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What is diastrophic dysplasia?
Diastrophic dysplasia (DTD) is a type of skeletal dysplasia. Skeletal dysplasia, or dwarfism, occurs in approximately one in every 4,000 live births. Diastrophic dysplasia is a particularly rare form of skeletal dysplasia which inhibits normal growth during development, affecting the skeleton, tendons, ligaments and joints.
Diastrophic dysplasia encompasses a range of conditions, some of which are severe and some of which are relatively mild. The diagnosis of dwarfing and skeletal dysplasia is most often based on physical features and hallmarks that are apparent at birth.
A child with diastrophic dysplasia may have some or all of the following physical characteristics:
- Short limbs;
- Narrow nasal bridge and broad midportion of the nose;
- Long and broad philtrum (space between upper lip and nose);
- High, broad forehead;
- Cleft palate;
- Spinal deformities;
- Dislocations of the elbow and shoulder;
- Dislocated kneecaps;
- Shortened and hardened tissue at large joints with deformities;
- Malformed hands and feet (e.g. ulnar deviation of the fingers, gap between the first and second toes; clubfoot);
- Hitchhiker thumbs.
How does diastrophic dysplasia affect development?
Diastrophic dysplasia is rarely fatal at birth and most affected individuals develop physical limitations with normal intelligence. With quality medical care, people with diastrophic dysplasia can lead normal lives.
Diastrophic dysplasia prevents normal growth of the skeleton, tendons, ligaments, and joint capsules, causing restricted joint mobility. Joint contractures, spine deformity, and problems with the hip and pelvis tend to worsen with age. The knee is often unstable in childhood and the development of the patella, or kneecap, may prevent full leg extension. A mild degree of muscular hypoplasia (underdevelopment) of the thighs and legs is common. Many adults stand solely on their metatarsals and toes because foot deformities and shortened tendons prevent their heels from touching the ground. Although diastrophic dysplasia may pose serious challenges to development and mobility, walking is possible with proper medical care.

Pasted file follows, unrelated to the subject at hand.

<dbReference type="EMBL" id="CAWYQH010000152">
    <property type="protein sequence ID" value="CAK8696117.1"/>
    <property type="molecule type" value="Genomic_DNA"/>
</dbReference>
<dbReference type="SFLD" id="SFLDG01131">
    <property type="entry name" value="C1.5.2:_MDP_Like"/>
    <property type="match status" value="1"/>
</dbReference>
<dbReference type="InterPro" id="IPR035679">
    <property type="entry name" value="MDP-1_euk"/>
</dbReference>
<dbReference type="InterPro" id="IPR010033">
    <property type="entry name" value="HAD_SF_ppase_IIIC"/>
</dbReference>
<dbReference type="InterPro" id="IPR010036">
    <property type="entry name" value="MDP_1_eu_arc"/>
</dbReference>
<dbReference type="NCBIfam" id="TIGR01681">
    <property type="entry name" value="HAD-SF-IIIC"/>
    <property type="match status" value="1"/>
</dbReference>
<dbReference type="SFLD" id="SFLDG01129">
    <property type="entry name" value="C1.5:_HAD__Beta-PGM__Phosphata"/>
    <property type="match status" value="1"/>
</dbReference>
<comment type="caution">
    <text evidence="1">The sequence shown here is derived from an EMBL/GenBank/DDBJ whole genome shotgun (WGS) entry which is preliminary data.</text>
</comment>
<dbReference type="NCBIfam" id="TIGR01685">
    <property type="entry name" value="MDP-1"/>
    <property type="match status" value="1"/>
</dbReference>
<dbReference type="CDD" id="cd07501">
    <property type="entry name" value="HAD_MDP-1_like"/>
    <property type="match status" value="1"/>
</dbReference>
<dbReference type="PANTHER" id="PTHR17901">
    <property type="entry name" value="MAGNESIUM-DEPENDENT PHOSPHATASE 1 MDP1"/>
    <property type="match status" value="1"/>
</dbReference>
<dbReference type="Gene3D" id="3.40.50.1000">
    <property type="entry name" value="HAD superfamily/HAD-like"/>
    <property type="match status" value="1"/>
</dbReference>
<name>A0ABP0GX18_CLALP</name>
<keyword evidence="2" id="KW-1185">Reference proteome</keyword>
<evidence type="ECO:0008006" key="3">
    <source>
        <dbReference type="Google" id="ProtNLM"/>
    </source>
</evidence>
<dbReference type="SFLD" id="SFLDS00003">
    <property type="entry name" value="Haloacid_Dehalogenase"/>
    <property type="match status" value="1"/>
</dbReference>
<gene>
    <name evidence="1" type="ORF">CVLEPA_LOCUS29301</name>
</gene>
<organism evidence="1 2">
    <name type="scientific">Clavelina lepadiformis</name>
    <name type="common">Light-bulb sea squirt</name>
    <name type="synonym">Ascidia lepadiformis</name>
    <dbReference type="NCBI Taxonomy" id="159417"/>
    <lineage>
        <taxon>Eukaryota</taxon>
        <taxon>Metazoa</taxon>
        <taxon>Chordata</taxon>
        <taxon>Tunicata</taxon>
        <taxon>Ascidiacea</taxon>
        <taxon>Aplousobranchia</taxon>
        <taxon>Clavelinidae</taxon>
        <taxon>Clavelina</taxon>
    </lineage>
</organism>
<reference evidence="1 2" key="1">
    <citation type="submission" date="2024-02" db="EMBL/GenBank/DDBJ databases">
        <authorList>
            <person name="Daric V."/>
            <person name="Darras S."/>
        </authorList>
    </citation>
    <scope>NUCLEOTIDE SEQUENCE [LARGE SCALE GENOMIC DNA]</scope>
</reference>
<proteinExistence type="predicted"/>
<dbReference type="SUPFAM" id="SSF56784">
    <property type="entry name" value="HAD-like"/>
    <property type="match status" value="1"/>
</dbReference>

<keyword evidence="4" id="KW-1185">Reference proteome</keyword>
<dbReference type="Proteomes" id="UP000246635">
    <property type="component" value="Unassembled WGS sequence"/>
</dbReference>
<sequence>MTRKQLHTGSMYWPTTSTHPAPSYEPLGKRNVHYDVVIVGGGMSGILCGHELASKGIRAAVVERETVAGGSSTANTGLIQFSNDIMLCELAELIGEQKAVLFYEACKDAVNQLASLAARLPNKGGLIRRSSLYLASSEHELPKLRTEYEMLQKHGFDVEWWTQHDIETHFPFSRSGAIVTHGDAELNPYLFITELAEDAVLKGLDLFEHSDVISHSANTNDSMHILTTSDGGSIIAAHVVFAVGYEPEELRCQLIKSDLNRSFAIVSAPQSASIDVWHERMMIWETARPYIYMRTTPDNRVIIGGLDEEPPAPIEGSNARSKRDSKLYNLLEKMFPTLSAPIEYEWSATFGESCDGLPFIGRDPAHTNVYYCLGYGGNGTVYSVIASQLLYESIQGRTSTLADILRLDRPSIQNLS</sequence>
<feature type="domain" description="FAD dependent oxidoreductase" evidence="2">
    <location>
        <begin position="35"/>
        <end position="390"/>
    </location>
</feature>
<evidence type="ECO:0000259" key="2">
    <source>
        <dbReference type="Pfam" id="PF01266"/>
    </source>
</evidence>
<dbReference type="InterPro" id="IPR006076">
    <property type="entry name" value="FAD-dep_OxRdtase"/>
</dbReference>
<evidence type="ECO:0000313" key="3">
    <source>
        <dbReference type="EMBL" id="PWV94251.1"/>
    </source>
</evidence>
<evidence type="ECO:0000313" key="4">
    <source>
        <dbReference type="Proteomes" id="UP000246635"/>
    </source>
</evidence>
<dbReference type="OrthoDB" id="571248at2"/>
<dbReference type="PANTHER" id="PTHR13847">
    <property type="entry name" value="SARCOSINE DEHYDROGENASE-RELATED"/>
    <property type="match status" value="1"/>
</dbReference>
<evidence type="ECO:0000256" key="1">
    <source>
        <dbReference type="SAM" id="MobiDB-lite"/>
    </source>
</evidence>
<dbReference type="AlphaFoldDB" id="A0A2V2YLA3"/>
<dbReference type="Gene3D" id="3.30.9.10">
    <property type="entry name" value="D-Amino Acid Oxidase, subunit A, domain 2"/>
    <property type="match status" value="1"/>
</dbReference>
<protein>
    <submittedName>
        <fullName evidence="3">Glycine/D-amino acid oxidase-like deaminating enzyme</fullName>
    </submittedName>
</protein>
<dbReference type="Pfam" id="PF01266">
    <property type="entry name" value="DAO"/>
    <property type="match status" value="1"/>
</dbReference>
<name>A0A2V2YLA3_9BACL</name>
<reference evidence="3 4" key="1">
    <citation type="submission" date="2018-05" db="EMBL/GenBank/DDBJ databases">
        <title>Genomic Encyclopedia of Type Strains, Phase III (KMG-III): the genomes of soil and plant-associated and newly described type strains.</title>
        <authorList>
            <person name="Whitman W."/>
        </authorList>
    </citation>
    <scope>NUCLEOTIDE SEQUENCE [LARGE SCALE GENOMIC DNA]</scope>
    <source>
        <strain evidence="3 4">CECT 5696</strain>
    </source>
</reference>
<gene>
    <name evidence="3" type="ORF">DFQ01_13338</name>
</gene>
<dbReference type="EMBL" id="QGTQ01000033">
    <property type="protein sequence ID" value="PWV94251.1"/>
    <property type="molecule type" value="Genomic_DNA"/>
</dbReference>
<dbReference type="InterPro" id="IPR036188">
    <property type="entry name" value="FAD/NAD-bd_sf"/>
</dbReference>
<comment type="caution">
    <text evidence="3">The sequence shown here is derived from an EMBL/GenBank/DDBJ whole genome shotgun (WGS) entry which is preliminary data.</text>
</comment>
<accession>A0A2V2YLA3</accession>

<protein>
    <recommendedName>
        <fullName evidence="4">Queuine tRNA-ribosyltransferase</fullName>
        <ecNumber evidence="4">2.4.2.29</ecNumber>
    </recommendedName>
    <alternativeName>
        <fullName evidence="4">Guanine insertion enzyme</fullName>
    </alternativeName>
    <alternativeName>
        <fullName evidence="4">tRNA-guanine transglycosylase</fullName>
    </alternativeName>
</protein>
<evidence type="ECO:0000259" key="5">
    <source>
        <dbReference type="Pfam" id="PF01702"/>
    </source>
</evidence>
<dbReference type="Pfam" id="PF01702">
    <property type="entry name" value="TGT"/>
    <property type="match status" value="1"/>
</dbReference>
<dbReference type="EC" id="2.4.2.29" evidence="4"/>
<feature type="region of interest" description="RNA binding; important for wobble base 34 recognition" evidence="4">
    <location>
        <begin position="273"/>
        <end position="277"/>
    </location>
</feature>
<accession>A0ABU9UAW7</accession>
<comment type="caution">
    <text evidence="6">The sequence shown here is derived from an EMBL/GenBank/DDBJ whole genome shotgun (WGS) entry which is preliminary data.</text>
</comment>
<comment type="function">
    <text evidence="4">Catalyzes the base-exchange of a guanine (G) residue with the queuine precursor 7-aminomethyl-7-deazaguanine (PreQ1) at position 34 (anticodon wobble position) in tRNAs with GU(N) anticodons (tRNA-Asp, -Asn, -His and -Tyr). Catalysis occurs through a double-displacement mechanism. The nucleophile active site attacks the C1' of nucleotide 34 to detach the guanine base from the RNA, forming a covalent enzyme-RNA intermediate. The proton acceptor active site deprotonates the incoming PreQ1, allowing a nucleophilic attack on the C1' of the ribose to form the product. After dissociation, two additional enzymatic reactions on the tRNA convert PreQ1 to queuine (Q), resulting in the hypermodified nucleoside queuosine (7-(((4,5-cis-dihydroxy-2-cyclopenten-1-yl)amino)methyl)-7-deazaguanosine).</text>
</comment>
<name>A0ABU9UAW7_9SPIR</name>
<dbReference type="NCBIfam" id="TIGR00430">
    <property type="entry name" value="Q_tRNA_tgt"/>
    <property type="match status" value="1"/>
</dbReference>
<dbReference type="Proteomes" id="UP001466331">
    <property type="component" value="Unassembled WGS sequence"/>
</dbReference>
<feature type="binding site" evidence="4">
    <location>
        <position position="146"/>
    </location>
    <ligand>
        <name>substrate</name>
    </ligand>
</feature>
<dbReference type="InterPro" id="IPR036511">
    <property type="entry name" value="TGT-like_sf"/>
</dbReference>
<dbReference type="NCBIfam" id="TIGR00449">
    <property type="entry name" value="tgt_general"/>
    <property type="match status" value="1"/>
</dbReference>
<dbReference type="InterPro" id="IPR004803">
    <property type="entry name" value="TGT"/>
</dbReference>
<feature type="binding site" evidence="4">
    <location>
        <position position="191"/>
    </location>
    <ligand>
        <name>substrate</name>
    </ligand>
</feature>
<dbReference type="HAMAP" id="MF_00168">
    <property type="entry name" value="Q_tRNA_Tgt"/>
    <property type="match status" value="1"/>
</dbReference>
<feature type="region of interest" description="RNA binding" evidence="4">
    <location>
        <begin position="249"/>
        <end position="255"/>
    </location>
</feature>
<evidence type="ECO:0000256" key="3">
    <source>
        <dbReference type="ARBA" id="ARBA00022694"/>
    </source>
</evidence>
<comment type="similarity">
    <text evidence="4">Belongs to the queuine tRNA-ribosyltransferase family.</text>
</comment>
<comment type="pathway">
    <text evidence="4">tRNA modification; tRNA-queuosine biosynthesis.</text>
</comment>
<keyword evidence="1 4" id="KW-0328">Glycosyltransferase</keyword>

Treatment for Dwarfing and Skeletal Dysplasia
Children and adults with dwarfing and skeletal dysplasia are able to lead normal lives with proper medical attention focused on alleviation of symptoms and prevention of further complications. This care includes knowledgeable pediatric care and periodic orthopedic and neurologic examination.
Treatment may include:
- Orthopedic procedures for lengthening of the limb bones and correction of bowed legs (usually after full growth has been achieved);
- Surgery (lumbar laminectomy) when spinal stenosis (narrowing) causes symptoms;
- Physical therapy.
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For more information about diastrophic dysplasia, read Zachary's story.
For more information about other types of skeletal dysplasia, visit the NIH.
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